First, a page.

It might be doubted how seriously the average Italian takes his Catholicism. The story is told, after all, of the Italian who was asked why he didn't attend mass every week. He explained that certainly he was a Catholic, but not a fanatic.
One thing Italians to take seriously though, is their beloved dead. A visit to the family vault is an essential part of the November routine. The Roman public transport system lays on additional services on those bus and tram routes which serve the cemeteries. And so it was that I made my way to the Campo Verano, Rome's monumental burial ground, knew that Napoleon's instigation.My first port of call was the North American College's vault. Until the middle of the 20th century, it is not unusual for seminarians to be buried in Rome, rather than return home for burial. Consequently, quite a number of the Roman colleges have vaults here.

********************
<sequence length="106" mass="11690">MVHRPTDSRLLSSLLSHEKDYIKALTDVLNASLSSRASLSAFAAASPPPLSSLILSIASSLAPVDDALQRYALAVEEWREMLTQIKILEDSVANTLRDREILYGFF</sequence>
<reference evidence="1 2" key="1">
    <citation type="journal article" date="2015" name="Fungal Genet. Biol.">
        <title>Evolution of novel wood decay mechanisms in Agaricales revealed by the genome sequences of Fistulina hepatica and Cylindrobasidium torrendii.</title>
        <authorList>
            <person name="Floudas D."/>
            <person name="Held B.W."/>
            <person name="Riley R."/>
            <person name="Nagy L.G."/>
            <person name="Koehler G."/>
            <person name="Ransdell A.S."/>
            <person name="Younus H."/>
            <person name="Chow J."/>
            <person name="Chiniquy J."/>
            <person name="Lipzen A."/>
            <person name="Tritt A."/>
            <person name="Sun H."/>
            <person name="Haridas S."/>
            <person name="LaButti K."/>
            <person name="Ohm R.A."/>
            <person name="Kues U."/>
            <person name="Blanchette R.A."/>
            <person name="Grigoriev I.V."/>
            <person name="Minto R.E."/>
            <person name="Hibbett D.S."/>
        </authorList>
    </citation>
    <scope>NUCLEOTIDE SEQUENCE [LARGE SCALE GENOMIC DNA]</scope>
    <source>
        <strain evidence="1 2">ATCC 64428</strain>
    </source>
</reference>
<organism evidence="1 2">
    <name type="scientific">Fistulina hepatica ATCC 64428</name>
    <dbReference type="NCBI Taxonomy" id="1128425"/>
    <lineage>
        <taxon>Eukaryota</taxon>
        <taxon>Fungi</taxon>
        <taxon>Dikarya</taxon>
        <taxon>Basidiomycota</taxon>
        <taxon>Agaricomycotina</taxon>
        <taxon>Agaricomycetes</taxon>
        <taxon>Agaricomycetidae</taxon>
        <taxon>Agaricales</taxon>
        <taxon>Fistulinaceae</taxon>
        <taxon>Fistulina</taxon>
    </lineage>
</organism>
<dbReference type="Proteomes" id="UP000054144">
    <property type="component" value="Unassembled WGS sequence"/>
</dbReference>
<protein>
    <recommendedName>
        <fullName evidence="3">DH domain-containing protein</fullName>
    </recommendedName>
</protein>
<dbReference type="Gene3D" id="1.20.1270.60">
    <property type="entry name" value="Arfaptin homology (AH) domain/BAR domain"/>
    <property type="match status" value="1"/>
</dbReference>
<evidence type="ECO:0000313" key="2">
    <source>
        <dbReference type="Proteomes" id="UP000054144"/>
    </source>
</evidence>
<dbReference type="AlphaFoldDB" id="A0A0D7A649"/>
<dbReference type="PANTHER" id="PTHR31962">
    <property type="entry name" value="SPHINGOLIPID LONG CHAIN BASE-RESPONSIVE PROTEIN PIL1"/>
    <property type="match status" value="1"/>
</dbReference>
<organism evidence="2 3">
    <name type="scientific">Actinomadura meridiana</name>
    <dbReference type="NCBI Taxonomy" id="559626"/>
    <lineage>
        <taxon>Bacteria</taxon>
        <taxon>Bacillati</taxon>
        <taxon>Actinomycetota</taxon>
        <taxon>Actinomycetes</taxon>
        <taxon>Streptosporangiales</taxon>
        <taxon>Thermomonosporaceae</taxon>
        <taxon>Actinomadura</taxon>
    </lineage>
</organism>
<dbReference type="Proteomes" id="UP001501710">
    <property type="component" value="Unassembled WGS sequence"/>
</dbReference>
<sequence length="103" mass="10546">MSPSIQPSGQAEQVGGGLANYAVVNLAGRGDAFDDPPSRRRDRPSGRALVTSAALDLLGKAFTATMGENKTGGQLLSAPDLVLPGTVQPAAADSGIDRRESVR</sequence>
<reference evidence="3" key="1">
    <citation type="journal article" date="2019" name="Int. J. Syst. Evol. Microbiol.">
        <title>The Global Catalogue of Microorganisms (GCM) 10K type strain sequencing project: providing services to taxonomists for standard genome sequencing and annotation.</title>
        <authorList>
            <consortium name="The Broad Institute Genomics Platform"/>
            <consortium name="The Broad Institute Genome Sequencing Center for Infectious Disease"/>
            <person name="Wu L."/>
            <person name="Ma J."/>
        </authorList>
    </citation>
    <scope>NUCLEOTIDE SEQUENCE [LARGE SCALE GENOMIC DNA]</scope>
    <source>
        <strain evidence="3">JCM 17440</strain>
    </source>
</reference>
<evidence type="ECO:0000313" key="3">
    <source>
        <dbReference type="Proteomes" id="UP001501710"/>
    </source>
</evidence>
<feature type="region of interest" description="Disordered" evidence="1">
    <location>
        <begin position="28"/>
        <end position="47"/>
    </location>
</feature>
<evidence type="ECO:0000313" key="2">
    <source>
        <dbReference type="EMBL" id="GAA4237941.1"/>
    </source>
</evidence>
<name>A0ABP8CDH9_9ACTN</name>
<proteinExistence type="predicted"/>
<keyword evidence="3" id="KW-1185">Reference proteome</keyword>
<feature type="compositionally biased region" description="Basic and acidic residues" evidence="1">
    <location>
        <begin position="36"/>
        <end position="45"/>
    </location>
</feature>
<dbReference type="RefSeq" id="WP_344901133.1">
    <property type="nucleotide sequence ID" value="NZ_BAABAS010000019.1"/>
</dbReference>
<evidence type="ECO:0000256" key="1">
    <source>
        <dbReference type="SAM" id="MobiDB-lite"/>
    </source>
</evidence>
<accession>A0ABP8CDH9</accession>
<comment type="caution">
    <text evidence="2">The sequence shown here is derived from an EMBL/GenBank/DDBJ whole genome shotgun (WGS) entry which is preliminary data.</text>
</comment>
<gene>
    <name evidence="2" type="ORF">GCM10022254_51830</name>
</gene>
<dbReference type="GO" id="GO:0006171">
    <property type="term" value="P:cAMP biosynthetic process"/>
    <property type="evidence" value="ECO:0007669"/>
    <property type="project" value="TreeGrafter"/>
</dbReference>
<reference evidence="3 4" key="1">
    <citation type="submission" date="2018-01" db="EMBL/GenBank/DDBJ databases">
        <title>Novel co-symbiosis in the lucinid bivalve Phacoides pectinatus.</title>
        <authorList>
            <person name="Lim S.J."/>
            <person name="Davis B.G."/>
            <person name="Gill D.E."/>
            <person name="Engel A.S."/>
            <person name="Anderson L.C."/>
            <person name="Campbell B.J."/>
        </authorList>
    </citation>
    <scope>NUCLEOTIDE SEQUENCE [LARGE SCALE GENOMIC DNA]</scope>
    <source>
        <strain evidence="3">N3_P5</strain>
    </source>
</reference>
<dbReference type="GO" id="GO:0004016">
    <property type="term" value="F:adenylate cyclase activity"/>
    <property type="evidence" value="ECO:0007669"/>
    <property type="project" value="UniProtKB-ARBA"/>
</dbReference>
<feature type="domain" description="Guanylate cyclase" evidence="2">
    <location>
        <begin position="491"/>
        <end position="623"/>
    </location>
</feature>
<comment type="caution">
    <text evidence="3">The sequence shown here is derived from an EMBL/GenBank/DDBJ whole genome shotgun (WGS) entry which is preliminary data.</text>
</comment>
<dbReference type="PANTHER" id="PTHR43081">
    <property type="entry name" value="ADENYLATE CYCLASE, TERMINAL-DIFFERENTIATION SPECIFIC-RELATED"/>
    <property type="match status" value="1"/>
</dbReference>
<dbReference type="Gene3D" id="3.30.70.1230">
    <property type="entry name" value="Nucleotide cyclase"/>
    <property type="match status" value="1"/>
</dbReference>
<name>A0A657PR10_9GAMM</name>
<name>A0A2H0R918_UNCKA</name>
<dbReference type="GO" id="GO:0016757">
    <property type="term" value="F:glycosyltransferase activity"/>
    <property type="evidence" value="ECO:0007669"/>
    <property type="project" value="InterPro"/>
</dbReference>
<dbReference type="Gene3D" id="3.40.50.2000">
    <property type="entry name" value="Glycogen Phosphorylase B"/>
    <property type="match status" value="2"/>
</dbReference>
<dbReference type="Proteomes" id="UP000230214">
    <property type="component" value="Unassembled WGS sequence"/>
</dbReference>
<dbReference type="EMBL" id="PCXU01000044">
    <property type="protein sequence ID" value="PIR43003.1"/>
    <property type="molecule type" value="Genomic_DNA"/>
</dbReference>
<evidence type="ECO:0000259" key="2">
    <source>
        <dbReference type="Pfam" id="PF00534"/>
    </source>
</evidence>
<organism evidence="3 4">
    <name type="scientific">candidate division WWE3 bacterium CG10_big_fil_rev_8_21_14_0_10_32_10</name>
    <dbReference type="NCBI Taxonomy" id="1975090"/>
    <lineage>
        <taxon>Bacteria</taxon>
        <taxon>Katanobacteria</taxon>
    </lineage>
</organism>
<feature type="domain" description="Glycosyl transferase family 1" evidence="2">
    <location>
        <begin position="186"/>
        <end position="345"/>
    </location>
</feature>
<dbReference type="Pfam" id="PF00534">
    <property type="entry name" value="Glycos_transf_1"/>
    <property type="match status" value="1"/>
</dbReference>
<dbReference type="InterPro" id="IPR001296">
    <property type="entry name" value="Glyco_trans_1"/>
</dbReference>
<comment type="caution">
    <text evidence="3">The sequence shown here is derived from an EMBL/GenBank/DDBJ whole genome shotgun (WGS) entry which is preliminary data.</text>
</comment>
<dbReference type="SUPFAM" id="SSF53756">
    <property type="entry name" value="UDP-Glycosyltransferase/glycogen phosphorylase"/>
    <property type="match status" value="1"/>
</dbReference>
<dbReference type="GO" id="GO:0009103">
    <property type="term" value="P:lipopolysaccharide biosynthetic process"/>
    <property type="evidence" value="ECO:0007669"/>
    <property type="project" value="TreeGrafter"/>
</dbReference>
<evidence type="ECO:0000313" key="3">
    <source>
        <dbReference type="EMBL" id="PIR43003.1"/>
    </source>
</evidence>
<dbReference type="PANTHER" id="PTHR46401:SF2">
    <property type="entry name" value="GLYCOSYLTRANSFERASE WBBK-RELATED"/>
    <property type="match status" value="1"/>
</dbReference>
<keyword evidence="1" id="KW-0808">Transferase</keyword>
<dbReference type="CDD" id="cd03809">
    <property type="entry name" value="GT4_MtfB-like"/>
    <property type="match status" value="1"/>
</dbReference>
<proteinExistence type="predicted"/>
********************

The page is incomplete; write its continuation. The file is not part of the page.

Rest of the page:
As you can see,the interior of the vault is like a little chapel with an altar. The seminarians are buried in the niches on either side. On the right, one can see the resting place (click image to enlarge) of Servant of God Frank Parater. (Bloggers Chiara and Cnytr both have a devotion to Frank.)
After visiting the NAC vault, I made my way to that owned by the Vatican for the clergy of St Peter's. Quite a number of the tombs have wordy Latin inscriptions. It is notable that sometimes, however, the most distinguished and noble men have the simplest epitaphs.